James Wilson completed his B.A. at the University of Redlands in 1952, where he was the national collegiate debate champion in 1951 and 1952. He completed an M.A. (1957) and a Ph.D. (1959) in political science at the University of Chicago. From 1961 to 1987, he was the Shattuck Professor of Government at Harvard University. His 1975 book Thinking About Crime put forward a novel theory of incapacitation as the most effective explanation for the reduction in crime rates observed where longer prison sentences were the norm. Criminals might not be deterred by the threat of longer sentences, but repeat offenders would be prevented from further offending, simply because they would be in jail rather than out on the street.
The broken windows theory was first introduced by social scientists Wilson and George L. Kelling, in an article titled “Broken Windows” and which appeared in the March 1982 edition of The Atlantic Monthly. From 1987 until 1997, he was the James Collins Professor of Management and Public Policy at the UCLA Anderson School of Management at UCLA. From 1998 to 2009, he was the Ronald Reagan Professor of Public Policy at Pepperdine University’s School of Public Policy. Wilson’s university text American Government (now coauthored with John J. DiIulio, Jr.) is widely sold. The Amazon Best Sellers Rank of his text was 386,812 on April 19, 2012.
Wilson was a former chairman of the White House Task Force on Crime (1966), of the National Advisory Commission on Drug Abuse Prevention (1972–73) and a member of the Attorney General’s Task Force on Violent Crime (1981), the President’s Foreign Intelligence Advisory Board (1985–90), and the President’s Council on Bioethics. He was a former president of the American Political Science Association. He served on the board of directors for the New England Electric System (now National Grid USA), Protection One, RAND, and State Farm Mutual Insurance. He was the chairman of the Council of Academic Advisors of the American Enterprise Institute. Wilson was a member of the American Academy of Arts and Sciences and the American Philosophical Society, and a member of the International Council of the New York-based Human Rights Foundation. On March 2, 2012, Wilson died in Boston, Massachusetts from complications due to leukemia.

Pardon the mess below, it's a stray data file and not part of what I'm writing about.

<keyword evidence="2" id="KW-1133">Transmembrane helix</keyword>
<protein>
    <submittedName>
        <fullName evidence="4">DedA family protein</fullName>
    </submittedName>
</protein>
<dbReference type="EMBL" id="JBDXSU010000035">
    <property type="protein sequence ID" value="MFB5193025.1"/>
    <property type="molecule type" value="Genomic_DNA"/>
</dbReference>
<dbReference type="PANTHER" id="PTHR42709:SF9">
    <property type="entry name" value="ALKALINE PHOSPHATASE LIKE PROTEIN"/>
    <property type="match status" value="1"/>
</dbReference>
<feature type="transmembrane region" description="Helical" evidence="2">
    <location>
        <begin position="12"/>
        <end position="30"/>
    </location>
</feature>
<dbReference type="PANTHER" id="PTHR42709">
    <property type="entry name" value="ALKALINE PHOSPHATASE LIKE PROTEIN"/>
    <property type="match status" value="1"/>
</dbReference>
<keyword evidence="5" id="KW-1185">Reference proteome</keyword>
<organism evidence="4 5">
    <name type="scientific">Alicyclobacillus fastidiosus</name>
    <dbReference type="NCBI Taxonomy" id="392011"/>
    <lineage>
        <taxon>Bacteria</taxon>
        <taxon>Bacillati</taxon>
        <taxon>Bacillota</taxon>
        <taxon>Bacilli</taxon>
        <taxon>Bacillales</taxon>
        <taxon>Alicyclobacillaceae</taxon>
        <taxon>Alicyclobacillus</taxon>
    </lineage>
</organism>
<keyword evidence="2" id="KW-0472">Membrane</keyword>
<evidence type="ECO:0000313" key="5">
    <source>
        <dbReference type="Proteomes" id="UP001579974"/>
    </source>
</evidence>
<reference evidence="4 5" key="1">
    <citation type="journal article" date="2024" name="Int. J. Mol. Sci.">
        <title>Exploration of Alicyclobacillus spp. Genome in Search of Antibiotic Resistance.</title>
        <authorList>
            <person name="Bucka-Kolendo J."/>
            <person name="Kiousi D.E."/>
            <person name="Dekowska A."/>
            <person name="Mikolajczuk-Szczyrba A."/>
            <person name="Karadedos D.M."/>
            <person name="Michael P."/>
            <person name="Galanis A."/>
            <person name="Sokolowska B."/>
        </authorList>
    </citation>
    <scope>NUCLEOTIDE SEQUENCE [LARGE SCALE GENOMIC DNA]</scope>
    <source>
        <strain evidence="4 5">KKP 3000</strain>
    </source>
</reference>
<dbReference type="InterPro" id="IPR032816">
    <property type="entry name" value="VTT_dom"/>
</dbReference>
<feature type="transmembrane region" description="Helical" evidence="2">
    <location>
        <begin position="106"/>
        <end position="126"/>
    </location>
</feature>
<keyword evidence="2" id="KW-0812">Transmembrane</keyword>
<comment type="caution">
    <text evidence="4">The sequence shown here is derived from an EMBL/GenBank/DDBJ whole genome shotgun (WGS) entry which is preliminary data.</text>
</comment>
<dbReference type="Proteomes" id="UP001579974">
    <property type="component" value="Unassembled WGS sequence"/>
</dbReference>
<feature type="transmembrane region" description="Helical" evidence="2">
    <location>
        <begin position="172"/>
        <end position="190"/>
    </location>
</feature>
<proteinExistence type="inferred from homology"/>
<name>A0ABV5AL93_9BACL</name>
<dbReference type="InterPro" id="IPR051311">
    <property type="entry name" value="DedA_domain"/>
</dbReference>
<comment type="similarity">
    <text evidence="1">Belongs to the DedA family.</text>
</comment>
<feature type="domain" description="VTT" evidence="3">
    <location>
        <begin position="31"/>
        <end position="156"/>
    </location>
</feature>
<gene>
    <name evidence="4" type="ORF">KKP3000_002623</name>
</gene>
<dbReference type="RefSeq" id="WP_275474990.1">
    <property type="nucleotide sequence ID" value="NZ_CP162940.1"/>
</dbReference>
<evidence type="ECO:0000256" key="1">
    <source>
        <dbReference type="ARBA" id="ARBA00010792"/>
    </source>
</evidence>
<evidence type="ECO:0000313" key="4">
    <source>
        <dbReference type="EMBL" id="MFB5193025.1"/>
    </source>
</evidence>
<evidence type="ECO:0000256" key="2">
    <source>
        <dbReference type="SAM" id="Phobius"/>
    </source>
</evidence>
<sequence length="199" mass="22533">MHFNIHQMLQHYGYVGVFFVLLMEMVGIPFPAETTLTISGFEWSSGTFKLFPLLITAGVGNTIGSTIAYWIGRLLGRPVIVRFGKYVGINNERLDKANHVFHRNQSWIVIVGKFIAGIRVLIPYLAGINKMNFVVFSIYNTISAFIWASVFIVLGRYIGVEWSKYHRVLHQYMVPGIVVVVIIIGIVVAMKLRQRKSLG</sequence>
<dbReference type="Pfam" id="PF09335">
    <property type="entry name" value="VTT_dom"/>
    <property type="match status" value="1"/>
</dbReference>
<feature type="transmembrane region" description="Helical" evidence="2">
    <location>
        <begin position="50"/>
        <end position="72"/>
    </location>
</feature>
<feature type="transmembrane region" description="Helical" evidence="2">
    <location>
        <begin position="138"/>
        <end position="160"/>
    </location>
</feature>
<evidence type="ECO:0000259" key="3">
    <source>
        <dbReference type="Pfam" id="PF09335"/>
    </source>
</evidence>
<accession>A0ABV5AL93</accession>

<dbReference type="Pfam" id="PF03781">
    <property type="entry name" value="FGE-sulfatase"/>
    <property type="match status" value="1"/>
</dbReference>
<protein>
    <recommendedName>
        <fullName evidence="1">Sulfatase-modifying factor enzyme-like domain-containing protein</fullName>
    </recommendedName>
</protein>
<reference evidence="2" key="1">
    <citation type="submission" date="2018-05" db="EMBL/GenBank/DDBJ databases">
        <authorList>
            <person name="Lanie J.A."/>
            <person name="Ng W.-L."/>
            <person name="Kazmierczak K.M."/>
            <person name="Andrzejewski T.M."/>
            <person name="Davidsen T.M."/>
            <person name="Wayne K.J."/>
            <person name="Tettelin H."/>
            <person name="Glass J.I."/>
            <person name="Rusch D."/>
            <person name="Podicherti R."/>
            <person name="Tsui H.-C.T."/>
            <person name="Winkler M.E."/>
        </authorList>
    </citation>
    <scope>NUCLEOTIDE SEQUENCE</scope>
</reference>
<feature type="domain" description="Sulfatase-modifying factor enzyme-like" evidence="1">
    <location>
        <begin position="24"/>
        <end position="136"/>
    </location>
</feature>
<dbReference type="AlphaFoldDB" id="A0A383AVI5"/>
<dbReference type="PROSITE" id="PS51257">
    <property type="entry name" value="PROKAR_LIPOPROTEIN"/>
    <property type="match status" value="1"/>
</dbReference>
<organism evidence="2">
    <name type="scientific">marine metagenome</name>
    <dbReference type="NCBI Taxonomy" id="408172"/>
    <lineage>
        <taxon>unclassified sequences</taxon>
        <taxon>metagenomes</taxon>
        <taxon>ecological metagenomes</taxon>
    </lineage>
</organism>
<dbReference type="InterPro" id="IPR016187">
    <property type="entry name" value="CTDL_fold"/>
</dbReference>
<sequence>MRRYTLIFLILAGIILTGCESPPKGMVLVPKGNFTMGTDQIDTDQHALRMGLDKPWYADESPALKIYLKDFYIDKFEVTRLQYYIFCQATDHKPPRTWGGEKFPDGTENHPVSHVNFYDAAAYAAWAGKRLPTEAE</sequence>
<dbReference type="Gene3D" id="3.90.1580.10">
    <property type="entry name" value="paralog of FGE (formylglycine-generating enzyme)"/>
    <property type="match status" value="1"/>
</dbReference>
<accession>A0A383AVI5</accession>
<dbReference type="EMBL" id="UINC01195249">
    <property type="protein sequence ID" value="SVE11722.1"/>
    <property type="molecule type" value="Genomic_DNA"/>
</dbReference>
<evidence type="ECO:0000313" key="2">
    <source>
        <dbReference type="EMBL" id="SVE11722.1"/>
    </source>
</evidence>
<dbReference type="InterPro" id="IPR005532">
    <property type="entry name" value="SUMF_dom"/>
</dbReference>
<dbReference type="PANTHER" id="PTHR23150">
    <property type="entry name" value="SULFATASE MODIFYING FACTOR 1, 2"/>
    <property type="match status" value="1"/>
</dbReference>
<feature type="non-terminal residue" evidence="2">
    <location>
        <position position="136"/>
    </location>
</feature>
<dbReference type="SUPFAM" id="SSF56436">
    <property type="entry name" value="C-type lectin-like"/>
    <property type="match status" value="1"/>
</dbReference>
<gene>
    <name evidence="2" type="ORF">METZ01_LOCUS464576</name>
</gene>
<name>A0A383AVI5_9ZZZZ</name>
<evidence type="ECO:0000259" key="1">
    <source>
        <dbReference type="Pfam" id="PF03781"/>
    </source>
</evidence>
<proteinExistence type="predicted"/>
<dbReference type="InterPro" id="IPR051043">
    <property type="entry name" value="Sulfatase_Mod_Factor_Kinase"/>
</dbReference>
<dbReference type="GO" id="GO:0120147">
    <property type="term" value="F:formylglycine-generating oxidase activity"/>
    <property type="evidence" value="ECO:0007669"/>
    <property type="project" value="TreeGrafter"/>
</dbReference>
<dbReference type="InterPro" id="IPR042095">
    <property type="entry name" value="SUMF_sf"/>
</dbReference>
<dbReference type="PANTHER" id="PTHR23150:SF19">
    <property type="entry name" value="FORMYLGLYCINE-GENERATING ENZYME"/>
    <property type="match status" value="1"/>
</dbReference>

- May, 27, 1931
- Denver, Colorado
- March, 02, 2012
- Boston, Massachusetts